Presidential impeachments are vanishingly rare in American constitutional history: in the 230 years since ratification, only three presidents have faced serious attempts to remove them from office. And yet, as President Donald J. Trump’s tumultuous tenure continues, it seems increasingly plausible that we’ll see a fourth.
In ordinary times, in ordinary presidencies, impeachment talk is considered taboo: the “I-word” is heard only on the political fringes, if it’s heard at all. Yet Trump’s first year in office saw four resolutions, containing a total of nine articles of impeachment against him, formally introduced in the House. Recent polls reveal strong support for an impeachment inquiry among the Democratic base. Should the Democrats recapture the House in the 2018 midterms, even reluctant members may find that pressure difficult to resist.
The rancor engendered by our current impeachment debate bears out Alexander Hamilton’s prediction that impeachments would “seldom fail to agitate the passions of the whole community, and to divide it into parties.” But the scope of “high Crimes and Misdemeanors” shouldn’t turn on one’s opinion of any particular president. Partisans who lower the bar to impeachment in order to punish a president they revile — or raise it to save one they support — may, under future presidents, live to regret the standard they’ve set.
This study touches on most of the specific charges directed against President Trump, but it does not answer the question of whether he should be impeached and removed from office. Instead, it is designed to serve as a primer on the purpose, history, and scope of the Constitution’s impeachment provisions — and a corrective to some of the popular myths that have grown up around the remedy.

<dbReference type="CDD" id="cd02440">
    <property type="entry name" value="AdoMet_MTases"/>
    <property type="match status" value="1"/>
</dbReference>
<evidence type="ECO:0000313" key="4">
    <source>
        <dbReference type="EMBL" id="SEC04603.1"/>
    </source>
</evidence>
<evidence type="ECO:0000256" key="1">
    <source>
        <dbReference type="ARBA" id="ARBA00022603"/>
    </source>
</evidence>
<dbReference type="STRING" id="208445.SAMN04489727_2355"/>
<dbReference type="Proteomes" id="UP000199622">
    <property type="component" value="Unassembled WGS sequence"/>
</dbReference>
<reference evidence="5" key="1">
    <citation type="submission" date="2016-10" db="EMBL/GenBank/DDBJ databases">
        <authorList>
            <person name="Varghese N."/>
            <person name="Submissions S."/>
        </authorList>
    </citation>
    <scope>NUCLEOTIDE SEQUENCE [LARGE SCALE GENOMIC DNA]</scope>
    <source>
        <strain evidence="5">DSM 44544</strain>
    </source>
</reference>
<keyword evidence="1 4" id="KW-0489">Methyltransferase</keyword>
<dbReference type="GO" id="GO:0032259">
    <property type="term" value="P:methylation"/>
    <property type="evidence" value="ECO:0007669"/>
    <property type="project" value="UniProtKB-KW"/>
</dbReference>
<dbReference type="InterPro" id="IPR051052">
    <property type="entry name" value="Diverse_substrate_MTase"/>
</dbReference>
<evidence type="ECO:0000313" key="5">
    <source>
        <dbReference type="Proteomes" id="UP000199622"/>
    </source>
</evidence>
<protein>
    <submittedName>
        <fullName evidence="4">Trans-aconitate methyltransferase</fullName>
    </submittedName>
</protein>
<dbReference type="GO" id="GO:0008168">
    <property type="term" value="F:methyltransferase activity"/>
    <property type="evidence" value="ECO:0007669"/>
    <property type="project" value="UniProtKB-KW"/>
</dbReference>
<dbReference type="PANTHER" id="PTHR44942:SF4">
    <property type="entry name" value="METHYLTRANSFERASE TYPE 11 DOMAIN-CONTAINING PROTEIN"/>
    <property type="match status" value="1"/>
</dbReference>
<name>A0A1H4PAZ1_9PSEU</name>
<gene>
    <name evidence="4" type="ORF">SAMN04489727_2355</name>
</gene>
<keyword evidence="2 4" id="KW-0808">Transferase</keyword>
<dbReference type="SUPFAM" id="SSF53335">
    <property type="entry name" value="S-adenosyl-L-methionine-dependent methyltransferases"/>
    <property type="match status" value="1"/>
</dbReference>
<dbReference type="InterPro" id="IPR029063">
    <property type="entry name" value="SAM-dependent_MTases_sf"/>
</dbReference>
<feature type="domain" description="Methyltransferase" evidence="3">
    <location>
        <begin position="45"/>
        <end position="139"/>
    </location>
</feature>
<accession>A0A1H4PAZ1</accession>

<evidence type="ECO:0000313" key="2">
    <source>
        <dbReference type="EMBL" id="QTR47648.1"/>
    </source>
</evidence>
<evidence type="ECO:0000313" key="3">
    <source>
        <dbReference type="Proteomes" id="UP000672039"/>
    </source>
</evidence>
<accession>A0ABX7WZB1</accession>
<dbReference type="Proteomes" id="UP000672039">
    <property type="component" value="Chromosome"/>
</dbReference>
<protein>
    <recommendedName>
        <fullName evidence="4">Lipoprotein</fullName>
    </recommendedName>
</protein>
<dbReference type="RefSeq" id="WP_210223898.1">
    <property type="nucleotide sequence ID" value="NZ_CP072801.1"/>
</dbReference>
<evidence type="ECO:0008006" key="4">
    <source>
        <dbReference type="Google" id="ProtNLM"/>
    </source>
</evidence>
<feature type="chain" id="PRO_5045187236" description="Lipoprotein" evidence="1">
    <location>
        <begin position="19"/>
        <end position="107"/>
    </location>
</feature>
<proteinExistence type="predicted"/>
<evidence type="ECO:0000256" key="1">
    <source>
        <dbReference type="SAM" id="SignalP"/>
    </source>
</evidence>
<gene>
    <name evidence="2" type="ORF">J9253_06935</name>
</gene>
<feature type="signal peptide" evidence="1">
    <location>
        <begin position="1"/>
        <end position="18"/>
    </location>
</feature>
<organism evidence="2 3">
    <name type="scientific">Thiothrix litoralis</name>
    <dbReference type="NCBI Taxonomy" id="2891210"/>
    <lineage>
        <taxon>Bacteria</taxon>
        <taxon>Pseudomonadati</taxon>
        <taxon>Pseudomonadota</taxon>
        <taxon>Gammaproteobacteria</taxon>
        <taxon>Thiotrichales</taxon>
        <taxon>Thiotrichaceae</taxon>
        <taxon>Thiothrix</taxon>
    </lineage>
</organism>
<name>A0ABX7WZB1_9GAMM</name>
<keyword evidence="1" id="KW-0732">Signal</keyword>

First among those myths is the notion that impeachment is reserved solely for criminal abuses of office. Perversely, as the power of the office has grown, that misconception has ensured that the federal official with the greatest capacity to do harm now enjoys stronger job protection than virtually any other American.
But the remedy James Madison described as “indispensable … for defending the community against the incapacity, negligence, or perfidy of the Chief Magistrate” isn’t limited to violations of the law or abuses of official power. As the 1974 House Judiciary Committee report on “Constitutional Grounds for Presidential Impeachment” put it, impeachment was “intended to reach a broad variety of conduct by officers that is both serious and incompatible with the duties of the office.” “A good magistrate will not fear [impeachments],” Massachusetts’ Elbridge Gerry insisted at the Constitutional Convention, and “a bad one ought to be kept in fear of them.” Through the exercise of the “sole Power of Impeachment,” the House can call even the most powerful federal officer to account. That power should never be invoked lightly, but neither should Americans fear to wield it, should it become necessary.